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EYES IN THE SKY

Drones could replace $127 billion worth of human labor and services

Facebook CEO Mark Zuckerberg points to a drone flying behind him during his keynote address at the F8 Facebook Developer Conference Tuesday, April 12, 2016, in San Francisco. Facebook says people who use its Messenger chat service will soon be able to order flowers, request news articles and talk with businesses by sending them direct text messages. At its annual conference for software developers, Zuckerberg said the company is releasing new tools that businesses can use to build "chat bots," or programs that talk to customers in conversational language. (AP Photo/Eric Risberg)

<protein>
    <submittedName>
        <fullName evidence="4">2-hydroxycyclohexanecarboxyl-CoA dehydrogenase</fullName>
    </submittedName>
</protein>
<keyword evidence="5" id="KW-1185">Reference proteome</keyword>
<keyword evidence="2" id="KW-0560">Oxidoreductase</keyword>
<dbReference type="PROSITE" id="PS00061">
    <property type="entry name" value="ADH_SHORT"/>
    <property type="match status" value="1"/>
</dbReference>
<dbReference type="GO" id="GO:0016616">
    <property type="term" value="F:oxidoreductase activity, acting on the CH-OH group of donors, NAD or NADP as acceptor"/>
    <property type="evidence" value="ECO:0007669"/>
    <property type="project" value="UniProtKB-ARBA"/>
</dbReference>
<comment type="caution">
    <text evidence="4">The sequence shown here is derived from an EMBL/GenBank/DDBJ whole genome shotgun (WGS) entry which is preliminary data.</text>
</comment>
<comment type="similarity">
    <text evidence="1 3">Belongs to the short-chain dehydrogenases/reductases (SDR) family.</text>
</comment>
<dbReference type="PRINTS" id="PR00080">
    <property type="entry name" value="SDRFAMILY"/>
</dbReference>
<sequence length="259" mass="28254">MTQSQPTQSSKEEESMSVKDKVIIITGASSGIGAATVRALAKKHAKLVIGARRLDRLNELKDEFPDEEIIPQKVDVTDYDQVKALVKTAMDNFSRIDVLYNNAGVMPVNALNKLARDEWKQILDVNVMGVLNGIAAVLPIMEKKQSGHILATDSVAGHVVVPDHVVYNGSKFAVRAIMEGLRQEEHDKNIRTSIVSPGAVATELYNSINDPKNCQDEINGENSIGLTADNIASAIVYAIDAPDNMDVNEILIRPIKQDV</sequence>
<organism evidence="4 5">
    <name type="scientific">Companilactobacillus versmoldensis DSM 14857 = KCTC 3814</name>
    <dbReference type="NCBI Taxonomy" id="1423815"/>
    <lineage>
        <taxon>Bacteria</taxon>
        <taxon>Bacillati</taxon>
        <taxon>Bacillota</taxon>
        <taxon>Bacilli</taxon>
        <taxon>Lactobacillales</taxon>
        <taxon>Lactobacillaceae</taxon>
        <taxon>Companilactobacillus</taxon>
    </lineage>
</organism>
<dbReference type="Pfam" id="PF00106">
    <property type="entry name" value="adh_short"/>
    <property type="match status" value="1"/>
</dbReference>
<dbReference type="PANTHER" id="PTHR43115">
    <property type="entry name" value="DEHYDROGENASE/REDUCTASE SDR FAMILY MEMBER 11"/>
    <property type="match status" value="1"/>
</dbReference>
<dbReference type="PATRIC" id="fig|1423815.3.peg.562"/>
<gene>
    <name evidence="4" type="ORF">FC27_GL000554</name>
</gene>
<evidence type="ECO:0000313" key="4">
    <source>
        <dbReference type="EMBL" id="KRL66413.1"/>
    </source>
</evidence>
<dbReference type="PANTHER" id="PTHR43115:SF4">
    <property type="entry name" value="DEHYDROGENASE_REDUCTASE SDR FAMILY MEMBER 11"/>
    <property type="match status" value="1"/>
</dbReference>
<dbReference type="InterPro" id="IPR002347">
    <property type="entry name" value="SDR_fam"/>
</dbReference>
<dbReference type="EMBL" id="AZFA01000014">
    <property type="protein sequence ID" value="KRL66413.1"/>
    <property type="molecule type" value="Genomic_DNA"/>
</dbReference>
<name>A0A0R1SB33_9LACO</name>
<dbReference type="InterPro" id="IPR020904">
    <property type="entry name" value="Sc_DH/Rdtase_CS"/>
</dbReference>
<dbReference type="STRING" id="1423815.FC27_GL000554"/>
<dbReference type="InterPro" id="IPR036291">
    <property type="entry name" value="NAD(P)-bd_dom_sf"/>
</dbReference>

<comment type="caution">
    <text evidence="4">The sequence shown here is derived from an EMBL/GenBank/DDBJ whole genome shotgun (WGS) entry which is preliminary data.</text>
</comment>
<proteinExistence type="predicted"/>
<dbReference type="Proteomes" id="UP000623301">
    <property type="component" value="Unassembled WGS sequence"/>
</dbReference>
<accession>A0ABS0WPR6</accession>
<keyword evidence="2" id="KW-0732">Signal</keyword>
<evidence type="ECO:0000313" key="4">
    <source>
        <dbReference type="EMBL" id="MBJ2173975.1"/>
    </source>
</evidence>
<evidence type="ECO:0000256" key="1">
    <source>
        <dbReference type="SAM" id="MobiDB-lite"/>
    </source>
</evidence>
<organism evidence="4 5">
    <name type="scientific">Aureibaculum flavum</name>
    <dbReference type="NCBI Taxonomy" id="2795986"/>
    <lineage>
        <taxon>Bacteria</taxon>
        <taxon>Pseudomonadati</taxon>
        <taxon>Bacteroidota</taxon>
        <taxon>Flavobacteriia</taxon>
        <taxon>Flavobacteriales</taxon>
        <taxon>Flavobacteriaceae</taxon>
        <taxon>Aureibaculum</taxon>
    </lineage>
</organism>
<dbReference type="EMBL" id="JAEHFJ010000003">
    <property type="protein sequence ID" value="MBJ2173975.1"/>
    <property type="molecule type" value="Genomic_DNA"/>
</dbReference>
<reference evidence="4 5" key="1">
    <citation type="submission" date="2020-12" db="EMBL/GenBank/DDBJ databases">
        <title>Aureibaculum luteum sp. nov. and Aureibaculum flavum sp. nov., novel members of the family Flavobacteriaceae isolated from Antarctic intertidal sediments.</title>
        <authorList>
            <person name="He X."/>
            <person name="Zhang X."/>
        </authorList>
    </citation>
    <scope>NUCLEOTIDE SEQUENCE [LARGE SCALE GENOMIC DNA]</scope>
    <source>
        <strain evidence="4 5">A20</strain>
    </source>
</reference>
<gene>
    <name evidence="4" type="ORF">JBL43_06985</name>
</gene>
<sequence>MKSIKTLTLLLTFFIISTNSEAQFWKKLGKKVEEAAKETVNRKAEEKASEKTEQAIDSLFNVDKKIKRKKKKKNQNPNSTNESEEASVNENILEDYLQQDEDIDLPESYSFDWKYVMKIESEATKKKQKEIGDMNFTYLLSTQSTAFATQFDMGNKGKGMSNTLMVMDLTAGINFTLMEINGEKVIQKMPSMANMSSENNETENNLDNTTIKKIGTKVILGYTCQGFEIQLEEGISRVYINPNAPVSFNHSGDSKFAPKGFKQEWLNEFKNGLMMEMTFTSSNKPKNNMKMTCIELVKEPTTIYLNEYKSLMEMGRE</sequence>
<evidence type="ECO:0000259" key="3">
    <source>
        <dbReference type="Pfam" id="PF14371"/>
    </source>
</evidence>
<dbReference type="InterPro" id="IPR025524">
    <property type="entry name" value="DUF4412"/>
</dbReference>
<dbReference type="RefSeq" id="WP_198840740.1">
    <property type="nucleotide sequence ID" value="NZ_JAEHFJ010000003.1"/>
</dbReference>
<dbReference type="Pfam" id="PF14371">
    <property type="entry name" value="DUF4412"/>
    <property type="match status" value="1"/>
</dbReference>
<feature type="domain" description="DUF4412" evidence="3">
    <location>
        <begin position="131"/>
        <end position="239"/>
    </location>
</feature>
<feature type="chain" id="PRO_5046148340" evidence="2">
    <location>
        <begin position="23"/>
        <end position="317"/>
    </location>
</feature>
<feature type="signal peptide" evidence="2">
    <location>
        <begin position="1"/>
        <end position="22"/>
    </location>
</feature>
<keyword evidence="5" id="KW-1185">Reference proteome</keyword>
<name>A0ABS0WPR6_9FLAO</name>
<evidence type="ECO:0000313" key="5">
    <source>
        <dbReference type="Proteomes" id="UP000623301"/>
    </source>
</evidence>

AP Photo/Eric Risberg
After our jobs.
By Alice Truong

Deputy editor

This article is more than 2 years old.

For many people, drones are what they found neatly wrapped underneath the Christmas tree this past holiday season. But piloting flying lawnmowers around the park for fun is just part of the consumer side of the technology. Drones are also expected to transform how companies do business.

A report released by PwC today (May 9) estimates that commercial applications for drones will replace $127 billion worth of services and labor “in the very near future.”

It’s easy to see why businesses are embracing drone technology. By providing eyes from the sky, drones offer real-time monitoring (useful in security, insurance, and media) and reduce the need for humans to perform dangerous work on site (such as in mining and construction). Companies like Amazon and Google also have ambitions to use drones to efficiently and quickly deliver packages by air.

PwC singles out infrastructure—which encompasses the energy, railway, and oil and gas industries—as the sector that’ll benefit most from drone technology. The firm says that drones have the potential to replace $45.2 billion of services and labor in infrastructure.

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